mK: Who are your heroes?
DH: The patients, including loved ones and friends and colleagues who are living with and battling cancer are the true heroes. They take courage and bravery to a whole new level. My parents have been role models of mine during my whole life. Whether it’s been public speaking training from my mom or learning the ins and outs of academia from my father, I owe a lot of who I am today to them. Another group of people to whom I owe so much is the Northwestern University School of Engineering and Applied Science family. I started my career there and I couldn’t have asked for a better team of colleagues. I still collaborate with many faculty there and they are the very best at what they do.

mK: Let’s get to know Dr. Ho… What makes you laugh, cry, angry?
DH:  My kids probably make me both laugh and cry. Laugh when I think about all of the funny expressions that they make and cry when I think about the day that each was born. What makes me angry is when I think about the decline in research funding and comments I’ve heard using uncertainty as a reason to justify reductions in research effort.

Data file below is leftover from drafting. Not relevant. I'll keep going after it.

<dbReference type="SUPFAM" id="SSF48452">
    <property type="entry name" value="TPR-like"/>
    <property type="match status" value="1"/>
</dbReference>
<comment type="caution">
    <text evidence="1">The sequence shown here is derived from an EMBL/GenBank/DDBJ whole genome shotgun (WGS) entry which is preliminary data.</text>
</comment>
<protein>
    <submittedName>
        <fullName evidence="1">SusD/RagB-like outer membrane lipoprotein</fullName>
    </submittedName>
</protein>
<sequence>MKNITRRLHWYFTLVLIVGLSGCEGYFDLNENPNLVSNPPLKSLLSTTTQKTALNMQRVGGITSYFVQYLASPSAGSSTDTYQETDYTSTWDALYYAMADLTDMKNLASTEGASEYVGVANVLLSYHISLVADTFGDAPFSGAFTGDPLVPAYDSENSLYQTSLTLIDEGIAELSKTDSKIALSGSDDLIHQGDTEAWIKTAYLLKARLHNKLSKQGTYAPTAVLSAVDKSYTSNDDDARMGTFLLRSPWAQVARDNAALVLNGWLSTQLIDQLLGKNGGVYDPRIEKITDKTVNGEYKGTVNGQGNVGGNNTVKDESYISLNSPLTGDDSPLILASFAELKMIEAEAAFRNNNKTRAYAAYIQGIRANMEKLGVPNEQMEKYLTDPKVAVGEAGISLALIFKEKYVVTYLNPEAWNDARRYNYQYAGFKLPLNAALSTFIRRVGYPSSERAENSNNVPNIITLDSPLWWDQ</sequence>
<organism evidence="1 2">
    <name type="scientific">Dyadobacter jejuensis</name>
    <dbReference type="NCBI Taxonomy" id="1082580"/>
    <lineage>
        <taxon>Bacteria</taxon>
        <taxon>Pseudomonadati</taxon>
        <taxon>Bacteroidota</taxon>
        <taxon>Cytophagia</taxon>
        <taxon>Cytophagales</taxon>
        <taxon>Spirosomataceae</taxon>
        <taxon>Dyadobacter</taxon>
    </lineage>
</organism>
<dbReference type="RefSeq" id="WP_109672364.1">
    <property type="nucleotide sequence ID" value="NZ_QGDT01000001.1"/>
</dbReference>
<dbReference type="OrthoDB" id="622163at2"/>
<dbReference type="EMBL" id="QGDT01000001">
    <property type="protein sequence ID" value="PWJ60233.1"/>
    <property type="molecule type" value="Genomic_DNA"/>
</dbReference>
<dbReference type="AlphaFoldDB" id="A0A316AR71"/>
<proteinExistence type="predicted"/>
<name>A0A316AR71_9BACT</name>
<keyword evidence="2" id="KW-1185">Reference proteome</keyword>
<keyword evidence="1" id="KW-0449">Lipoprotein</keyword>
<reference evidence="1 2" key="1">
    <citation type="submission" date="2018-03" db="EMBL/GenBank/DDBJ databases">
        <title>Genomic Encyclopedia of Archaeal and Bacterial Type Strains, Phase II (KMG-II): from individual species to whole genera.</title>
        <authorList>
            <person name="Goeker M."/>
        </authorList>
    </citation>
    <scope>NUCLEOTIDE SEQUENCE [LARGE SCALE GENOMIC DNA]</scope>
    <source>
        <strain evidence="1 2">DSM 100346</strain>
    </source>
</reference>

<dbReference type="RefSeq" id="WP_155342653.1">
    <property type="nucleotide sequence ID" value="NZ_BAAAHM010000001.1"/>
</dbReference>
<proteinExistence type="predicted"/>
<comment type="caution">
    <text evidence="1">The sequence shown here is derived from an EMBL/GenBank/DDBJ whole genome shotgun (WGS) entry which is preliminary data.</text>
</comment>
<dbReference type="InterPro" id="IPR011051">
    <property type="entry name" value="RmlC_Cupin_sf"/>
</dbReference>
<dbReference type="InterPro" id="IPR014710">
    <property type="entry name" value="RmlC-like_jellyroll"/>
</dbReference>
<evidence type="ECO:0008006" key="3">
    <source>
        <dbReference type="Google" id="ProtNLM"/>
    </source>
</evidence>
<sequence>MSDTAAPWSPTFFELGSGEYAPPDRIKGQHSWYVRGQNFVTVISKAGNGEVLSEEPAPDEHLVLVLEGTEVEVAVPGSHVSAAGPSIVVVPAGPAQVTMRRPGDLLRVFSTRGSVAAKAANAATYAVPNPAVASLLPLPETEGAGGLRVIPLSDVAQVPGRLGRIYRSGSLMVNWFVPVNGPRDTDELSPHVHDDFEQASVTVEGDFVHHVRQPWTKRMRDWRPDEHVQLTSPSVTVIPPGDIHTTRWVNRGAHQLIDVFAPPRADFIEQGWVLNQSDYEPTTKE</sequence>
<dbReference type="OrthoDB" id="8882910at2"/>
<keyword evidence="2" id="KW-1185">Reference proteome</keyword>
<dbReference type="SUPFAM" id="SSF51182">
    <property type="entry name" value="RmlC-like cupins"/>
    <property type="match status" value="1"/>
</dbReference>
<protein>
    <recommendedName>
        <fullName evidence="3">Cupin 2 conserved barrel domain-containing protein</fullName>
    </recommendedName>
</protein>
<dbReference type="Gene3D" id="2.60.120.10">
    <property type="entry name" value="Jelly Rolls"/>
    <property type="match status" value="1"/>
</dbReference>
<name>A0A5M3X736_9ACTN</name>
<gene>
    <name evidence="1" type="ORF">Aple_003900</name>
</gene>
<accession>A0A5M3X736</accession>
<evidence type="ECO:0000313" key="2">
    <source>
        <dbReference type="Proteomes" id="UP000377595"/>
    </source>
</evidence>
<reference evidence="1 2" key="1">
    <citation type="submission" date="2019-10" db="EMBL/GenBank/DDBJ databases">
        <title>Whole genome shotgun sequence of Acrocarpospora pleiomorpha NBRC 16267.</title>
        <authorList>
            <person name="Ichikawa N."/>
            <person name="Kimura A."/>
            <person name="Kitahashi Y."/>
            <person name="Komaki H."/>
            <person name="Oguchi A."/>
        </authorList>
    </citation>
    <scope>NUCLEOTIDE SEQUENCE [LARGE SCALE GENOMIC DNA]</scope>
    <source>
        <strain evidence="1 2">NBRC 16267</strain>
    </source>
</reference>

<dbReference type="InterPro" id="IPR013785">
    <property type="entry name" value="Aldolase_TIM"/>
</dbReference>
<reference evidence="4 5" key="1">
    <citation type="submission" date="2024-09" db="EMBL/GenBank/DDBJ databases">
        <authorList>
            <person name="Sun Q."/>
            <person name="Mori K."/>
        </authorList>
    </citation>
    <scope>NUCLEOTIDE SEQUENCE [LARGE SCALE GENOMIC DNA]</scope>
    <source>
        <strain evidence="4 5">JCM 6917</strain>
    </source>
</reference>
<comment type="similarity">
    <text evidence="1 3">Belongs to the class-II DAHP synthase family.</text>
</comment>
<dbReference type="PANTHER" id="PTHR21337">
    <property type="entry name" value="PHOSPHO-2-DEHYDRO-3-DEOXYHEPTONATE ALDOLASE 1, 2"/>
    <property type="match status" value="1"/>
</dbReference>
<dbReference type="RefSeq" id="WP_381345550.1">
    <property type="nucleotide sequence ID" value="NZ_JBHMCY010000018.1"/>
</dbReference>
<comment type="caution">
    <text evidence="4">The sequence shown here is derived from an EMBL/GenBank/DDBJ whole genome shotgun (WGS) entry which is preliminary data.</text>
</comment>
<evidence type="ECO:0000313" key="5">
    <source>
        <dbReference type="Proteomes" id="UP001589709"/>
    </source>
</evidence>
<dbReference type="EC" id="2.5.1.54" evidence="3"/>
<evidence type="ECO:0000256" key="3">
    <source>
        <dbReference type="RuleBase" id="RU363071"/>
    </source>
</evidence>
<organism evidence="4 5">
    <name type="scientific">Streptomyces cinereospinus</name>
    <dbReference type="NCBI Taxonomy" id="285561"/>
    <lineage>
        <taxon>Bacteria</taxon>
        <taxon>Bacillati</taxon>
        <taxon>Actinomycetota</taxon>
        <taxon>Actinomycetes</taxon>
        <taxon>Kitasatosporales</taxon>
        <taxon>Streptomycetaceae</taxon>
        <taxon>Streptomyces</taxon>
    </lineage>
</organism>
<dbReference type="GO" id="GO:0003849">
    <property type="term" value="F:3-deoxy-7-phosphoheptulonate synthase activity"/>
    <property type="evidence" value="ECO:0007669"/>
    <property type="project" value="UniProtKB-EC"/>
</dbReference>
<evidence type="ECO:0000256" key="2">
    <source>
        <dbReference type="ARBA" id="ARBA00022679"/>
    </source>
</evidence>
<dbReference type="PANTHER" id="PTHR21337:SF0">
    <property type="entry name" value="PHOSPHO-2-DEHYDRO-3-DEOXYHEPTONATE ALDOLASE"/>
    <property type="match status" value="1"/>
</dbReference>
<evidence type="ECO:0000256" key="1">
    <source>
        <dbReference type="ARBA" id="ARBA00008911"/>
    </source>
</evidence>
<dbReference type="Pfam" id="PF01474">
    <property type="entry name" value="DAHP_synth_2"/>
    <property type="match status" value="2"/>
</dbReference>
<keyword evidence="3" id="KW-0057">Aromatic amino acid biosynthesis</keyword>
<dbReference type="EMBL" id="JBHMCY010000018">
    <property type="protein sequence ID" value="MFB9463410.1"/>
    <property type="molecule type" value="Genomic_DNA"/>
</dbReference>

mK:  You are doing some pretty cool stuff in the lab, but what would you say is the most interesting thing you’ve ever done?
DH: This is probably not that interesting to many people, but the most interesting thing I’ve done was to move outside of California to begin my career at Northwestern. I was born and raised in Southern California and I never thought that I would leave. Ever. Especially for a place that has very different weather conditions. It ended up being one of the best decisions I ever made and not only did I work with the best of the best at Northwestern, I also made several lifelong friends while I was there.

mK:  Based on what you’ve observed, what is the toughest challenge a survivor faces?
DH: Survivors have already been through so much, from the diagnosis through treatment/recovery, and other events. I think that it’s a series of challenges that collectively make cancer a disease that needs to be erased.

mK: What is your guilty pleasure?
DH: Pizza. I’ve never had a Pizza I didn’t like.

mK:  HAHAHA!  Another strange question for you… What would you do if you found out you had 24 hours to live?